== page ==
Essentially what is happening when you begin a running program is adapting your body to the basic demands of running. The reason you run slow when you start isn't due to a lack of basic speed, it's due to a lack of running-related fitness, without which you are not even going to approach seeing what your personal max speed is. That's why you train aerobically and build a base before you work on speed. It's like one of the rock solid tenets of running wisdom and it's hard to wrap your head around when you are new and running 11 minute miles and want to go faster. But essentially, the way it works is you run a whole lot slowly and you get faster and faster. Then after you have your base you can work on speed. But at this point in your running career consistent slow running IS your speed work. It will drop like 3+ min off your mile pace over some months if you're actually doing it with consistency. It's the principle of aerobic before anaerobic training.

If you simply follow the program and run 3 times a week, then when you get done up it to 4 or 5 times and stick a long run (+1, 2, etc. miles) at the end of the week, you'll be developing speed as a beginner. Lydiard, who was one of the legendary distance running coaches, advocated building a base of 100 miles per week of steady state running before adding in speedwork. The idea is that you max out the speed at which you can run steadily for hours without undue exertion. And after you've maxed that out you can add in speedwork to see how fast you can go on top of that WITH exertion. Anyway, you don't have to wait till you're running 100 mi a week to do speedwork obviously, but the general principle stands.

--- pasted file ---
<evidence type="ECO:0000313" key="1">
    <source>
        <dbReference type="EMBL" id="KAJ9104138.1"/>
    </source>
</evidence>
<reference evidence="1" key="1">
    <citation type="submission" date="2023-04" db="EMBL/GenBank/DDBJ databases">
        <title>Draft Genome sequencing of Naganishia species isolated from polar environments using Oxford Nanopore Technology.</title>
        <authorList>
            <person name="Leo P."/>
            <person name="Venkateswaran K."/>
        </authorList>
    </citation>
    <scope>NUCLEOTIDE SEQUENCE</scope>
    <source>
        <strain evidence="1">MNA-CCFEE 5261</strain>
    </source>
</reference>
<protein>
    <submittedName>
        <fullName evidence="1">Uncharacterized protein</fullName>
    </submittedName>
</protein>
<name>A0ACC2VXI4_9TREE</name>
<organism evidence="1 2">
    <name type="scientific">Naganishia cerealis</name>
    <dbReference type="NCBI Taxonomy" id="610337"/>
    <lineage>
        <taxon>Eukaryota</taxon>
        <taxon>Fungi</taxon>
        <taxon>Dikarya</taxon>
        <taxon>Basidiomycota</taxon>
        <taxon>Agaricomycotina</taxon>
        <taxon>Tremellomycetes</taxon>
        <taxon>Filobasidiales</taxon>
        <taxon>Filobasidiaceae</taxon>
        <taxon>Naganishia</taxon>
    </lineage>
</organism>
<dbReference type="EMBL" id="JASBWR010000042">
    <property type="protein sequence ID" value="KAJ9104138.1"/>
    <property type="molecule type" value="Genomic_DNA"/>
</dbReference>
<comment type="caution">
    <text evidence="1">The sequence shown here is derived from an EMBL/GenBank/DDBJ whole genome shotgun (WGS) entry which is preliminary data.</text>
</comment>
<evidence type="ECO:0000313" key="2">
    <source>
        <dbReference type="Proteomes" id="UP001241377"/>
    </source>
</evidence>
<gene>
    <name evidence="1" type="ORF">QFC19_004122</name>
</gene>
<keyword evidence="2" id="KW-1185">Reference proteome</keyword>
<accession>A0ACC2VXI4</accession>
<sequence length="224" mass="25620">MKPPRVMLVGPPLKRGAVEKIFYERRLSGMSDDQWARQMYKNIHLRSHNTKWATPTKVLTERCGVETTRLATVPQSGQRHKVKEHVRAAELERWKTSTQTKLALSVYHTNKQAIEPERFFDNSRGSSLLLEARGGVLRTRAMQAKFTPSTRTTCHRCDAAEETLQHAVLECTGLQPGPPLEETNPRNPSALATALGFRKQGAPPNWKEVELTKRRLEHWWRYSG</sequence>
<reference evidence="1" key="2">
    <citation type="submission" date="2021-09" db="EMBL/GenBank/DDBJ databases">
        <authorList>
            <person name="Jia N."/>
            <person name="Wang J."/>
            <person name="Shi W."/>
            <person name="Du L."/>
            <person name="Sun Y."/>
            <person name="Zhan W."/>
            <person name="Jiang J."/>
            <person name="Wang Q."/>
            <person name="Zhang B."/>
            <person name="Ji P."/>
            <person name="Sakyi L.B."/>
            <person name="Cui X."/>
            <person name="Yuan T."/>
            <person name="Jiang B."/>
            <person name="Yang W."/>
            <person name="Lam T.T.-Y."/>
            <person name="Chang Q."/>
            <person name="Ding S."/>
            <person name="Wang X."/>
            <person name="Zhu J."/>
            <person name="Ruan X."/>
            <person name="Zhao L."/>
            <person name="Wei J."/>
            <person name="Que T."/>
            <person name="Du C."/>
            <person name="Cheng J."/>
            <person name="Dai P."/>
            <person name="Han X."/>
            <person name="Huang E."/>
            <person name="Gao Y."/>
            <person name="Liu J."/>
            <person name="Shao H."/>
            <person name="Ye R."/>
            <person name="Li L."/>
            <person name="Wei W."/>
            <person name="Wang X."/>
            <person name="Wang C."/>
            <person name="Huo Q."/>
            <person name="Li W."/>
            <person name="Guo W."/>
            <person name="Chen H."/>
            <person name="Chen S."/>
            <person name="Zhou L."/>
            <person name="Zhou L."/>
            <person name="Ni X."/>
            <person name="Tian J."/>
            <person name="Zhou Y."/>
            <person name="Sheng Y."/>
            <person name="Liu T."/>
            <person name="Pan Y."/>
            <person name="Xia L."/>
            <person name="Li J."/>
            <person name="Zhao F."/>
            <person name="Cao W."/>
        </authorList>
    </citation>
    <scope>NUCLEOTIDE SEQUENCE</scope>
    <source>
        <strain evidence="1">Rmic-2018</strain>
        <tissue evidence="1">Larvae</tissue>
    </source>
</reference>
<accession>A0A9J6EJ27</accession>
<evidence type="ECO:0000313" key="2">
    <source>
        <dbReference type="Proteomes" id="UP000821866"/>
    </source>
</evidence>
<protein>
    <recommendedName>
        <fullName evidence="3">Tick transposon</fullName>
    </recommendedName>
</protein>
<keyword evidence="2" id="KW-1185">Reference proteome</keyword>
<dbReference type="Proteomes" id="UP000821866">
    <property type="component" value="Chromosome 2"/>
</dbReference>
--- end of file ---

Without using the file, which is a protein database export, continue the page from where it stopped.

So basically, it's a little silly to focus overly on speed when you're in the middle of a C25k program, although it's fun to do fartleks and bound around as you're getting acquainted with those muscle groups.
posted by mermily at 1:40 PM on June 7

I re-read your question and just wanted to add one thing. If walking 5k is a challenge at this point, then walking the distance is probably a great place to start. There's not a direct gradual transition between walking > faster walking > slow running because they use different muscle groups and running is more demanding cardiovascularly. So if I were you I'd walk until that distance feels comfortable and then start on the actual c25k plan where you're running part of the time (or the Jeff Galloway plan or some sort of plan). Plans are good because they are written by people with experience in the sport with a good idea of what's needed for beginners (e.g. recovery time built in, gradual build up - all of which is included in these plans).

It's probably not worth butting heads on. Anyway, good luck with your running career =) It's very fun.
posted by mermily at 1:54 PM on June 7

You've got six months. The C25K program is 9 weeks. I think you both are partly right, and partly wrong.

Your friend is right that running differs from walking, and that being able to walk 5K (or 10K, or 20K) doesn't mean that you can run more than a few hundred meters. Running is more intense aerobically, but it also uses different muscles and puts different stresses on your joints than walking.

However, if even walking 5K is a challenge, I think you're right to work up to that (and more!) before starting a running program. You have plenty of time, and building up endurance might be better.

Walking is also lower impact than running. You're less likely to be injured. And in particular, if your friend is doing C25K every day, she isn't doing the program right. C25K builds up gradually not only because you need to build endurance, but also because your muscles and joints need time to adapt, and an important part of the adaptation process is rest. C25K is designed to be done 3 times a week. It's fine to walk on off days, though if you're rank beginners, taking at least one day completely off every week is also a good idea.

Take it from me, you don't want to risk a joint injury by doing too much too soon.
posted by brianogilvie at 4:51 PM on June 7